- Could Echoes from Colliding Black Holes Prove Stephen Hawking’s Greatest Prediction?by Anil Ananthaswamy on 26/01/2022 at 13:00
Subtle signals from black hole mergers might confirm the existence of “Hawking radiation”—and gravitational-wave detectors may have already seen them — Read more on ScientificAmerican.com
- Aha! Moments Pop Up from below the Level of Conscious Awarenessby Emily Laber-Warren on 26/01/2022 at 11:45
People in a study handily solved puzzles while juggling an unrelated mental task by relying on spontaneous insight, not analytic thinking — Read more on ScientificAmerican.com
- Webb Telescope Reaches Its Final Destination Far from Earthby Alexandra Witze, Nature magazine on 25/01/2022 at 18:45
The ambitious observatory has arrived at its home—near a gravitationally stable spot called L2—for a premier view of the universe — Read more on ScientificAmerican.com
- Tiger Sharks, Tracked Over Decades, Are Shifting Their Haunts With Ocean Warmingby Christopher Intagliata on 25/01/2022 at 16:00
Using a combination of fishing data and satellite tracking, scientists found that the sharks have shifted their range some 250 miles poleward over the last 40 years. — Read more on ScientificAmerican.com
- The James Webb Space Telescope Could Solve One of Cosmology’s Deepest Mysteriesby Daniel Leonard on 25/01/2022 at 15:00
The observatory’s unprecedented infrared measurements might at last bridge a growing rift between astronomers over how fast the universe is expanding — Read more on ScientificAmerican.com
- Cosmic-Level Anxietyby Andrea Gawrylewski on 25/01/2022 at 14:30
— Read more on ScientificAmerican.com
- Schoolkids Are Falling Victim to Disinformation and Conspiracy Fantasiesby Melinda Wenner Moyer on 25/01/2022 at 14:00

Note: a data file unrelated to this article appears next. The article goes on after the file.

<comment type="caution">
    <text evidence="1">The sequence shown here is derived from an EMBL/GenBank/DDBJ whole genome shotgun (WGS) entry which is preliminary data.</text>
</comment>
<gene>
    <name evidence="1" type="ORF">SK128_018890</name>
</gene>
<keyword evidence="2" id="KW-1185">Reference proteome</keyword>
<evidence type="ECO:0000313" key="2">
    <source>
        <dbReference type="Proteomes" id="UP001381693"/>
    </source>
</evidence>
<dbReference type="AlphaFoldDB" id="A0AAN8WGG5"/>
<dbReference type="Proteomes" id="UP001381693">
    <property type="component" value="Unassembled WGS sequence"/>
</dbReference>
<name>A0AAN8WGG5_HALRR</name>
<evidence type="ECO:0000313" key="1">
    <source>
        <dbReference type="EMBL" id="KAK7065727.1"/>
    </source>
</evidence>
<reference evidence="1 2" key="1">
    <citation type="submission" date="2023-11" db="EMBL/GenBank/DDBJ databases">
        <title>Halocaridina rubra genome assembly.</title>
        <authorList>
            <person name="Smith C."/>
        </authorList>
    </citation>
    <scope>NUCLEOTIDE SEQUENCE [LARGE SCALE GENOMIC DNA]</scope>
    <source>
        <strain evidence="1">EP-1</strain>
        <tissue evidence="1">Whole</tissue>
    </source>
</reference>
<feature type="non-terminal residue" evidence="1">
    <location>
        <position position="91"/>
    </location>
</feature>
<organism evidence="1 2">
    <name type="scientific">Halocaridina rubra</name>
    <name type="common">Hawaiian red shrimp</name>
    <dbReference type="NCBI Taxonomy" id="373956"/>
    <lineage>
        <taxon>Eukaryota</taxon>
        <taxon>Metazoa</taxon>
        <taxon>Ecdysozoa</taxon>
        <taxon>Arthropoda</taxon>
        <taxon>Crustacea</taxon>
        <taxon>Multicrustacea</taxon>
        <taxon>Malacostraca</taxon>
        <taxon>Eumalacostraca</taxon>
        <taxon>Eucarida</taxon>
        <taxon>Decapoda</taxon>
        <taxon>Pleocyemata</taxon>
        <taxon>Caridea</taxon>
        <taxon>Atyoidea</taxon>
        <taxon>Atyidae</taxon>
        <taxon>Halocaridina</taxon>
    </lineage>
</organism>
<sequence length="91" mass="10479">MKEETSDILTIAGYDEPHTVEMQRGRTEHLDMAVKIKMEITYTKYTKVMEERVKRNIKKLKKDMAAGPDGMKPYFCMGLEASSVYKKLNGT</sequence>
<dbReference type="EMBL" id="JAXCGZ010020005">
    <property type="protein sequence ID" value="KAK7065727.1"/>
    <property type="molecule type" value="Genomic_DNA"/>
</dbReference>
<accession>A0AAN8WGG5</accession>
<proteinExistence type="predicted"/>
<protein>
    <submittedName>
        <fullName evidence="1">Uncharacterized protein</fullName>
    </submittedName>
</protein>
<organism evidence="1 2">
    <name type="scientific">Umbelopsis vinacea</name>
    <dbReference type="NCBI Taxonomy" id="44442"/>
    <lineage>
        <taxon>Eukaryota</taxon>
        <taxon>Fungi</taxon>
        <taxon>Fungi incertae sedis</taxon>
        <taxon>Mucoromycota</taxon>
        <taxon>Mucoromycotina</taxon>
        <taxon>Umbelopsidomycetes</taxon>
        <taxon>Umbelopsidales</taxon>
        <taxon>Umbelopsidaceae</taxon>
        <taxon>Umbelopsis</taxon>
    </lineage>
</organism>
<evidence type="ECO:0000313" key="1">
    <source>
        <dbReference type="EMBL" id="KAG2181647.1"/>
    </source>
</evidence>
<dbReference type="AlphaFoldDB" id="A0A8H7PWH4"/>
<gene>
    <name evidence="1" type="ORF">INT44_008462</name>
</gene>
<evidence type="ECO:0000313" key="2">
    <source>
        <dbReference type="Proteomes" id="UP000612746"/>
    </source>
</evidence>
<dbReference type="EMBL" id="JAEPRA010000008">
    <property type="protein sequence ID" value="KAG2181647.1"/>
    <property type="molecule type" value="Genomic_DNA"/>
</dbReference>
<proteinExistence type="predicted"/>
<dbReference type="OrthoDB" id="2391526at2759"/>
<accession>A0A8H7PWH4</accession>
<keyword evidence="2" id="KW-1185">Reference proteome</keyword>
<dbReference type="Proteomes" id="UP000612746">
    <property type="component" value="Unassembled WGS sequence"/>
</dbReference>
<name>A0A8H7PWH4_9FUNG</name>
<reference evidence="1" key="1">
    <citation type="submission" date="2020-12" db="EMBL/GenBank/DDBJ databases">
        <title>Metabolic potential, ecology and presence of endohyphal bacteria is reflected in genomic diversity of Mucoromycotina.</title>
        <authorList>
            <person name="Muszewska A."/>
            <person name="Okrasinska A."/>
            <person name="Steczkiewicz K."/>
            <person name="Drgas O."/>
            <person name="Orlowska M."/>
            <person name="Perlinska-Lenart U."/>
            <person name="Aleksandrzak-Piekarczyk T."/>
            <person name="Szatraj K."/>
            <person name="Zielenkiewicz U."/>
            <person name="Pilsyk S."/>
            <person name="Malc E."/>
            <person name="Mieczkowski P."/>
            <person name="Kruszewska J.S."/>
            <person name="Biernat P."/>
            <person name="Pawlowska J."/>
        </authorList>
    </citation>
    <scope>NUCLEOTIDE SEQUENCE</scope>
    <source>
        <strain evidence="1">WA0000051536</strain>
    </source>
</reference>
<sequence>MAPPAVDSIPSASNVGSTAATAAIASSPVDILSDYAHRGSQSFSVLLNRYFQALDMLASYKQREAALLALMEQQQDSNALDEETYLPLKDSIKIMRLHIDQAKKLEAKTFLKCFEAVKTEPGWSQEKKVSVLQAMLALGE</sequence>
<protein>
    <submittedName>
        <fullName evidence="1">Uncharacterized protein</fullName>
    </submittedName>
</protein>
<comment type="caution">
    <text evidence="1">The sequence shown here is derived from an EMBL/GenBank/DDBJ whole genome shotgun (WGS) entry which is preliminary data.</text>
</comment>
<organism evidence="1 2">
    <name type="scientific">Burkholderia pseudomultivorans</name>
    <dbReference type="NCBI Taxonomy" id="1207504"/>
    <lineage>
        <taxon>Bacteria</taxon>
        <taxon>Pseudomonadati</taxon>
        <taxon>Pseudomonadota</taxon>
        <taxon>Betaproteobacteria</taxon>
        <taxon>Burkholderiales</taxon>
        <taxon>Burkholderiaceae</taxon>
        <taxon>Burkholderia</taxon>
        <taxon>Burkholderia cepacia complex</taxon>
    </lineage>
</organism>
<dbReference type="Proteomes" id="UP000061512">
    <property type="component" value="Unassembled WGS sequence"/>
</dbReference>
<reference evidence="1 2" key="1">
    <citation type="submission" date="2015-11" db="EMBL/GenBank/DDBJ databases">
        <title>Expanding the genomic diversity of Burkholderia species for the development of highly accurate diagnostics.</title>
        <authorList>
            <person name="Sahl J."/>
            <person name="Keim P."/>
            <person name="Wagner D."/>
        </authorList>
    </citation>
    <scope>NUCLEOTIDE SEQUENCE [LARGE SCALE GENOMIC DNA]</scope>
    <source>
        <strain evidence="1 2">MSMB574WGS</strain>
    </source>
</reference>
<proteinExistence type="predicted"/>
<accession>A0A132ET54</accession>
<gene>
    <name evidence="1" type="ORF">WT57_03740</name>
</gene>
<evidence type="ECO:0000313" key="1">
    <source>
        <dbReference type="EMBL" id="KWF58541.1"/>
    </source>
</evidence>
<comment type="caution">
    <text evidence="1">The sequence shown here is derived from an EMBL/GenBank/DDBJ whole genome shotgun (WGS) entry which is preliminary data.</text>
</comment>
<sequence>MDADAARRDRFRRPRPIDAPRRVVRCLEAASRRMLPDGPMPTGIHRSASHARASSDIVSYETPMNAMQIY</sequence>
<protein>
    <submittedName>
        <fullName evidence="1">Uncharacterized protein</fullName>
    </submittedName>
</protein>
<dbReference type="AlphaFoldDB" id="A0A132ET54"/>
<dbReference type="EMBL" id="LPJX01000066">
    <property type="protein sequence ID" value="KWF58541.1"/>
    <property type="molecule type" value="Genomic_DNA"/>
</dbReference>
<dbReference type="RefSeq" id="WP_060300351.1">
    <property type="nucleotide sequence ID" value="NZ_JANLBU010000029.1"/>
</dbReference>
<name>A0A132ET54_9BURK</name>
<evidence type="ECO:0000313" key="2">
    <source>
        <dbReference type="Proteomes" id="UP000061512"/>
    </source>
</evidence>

Although children are prime targets, educators cannot figure out how best to teach them to separate fact from fiction — Read more on ScientificAmerican.com
Quanta Magazine Illuminating science
- How the Physics of Resonance Shapes Realityby Ben Brubaker on 26/01/2022 at 17:07
The same phenomenon by which an opera singer can shatter a wineglass also underlies the very existence of subatomic particles. The post How the Physics of Resonance Shapes Reality first appeared on Quanta Magazine
- Researchers Build AI That Builds AIby Anil Ananthaswamy on 25/01/2022 at 17:02
By using hypernetworks, researchers can now preemptively fine-tune artificial neural networks, saving some of the time and expense of training. The post Researchers Build AI That Builds AI first appeared on Quanta Magazine
- How Infinite Series Reveal the Unity of Mathematicsby Steven Strogatz on 24/01/2022 at 14:36
Infinite sums are among the most underrated yet powerful concepts in mathematics, capable of linking concepts across math’s vast web. The post How Infinite Series Reveal the Unity of Mathematics first appeared on Quanta Magazine
- In a Numerical Coincidence, Some See Evidence for String Theoryby Natalie Wolchover on 21/01/2022 at 14:58
In a quest to map out a quantum theory of gravity, researchers have used logical rules to calculate how much Einstein’s theory must change. The result matches string theory perfectly. The post In a Numerical Coincidence, Some See Evidence for String Theory first appeared on Quanta Magazine
- Any Single Galaxy Reveals the Composition of an Entire Universeby Charlie Wood on 20/01/2022 at 15:22
In computer simulations of possible universes, researchers have discovered that a neural network can infer the amount of matter in a whole universe by studying just one of its galaxies. The post Any Single Galaxy Reveals the Composition of an Entire Universe first appeared on Quanta Magazine
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- Machine learning points to prime places in Antarctica to find meteoritesby Carolyn Gramling on 26/01/2022 at 19:00
Using data on how ice moves across Antarctica, researchers identified more than 600 spots where space rocks may gather on the southern continent.
- An Arctic hare traveled at least 388 kilometers in a record-breaking journeyby Ariana Remmel on 26/01/2022 at 14:00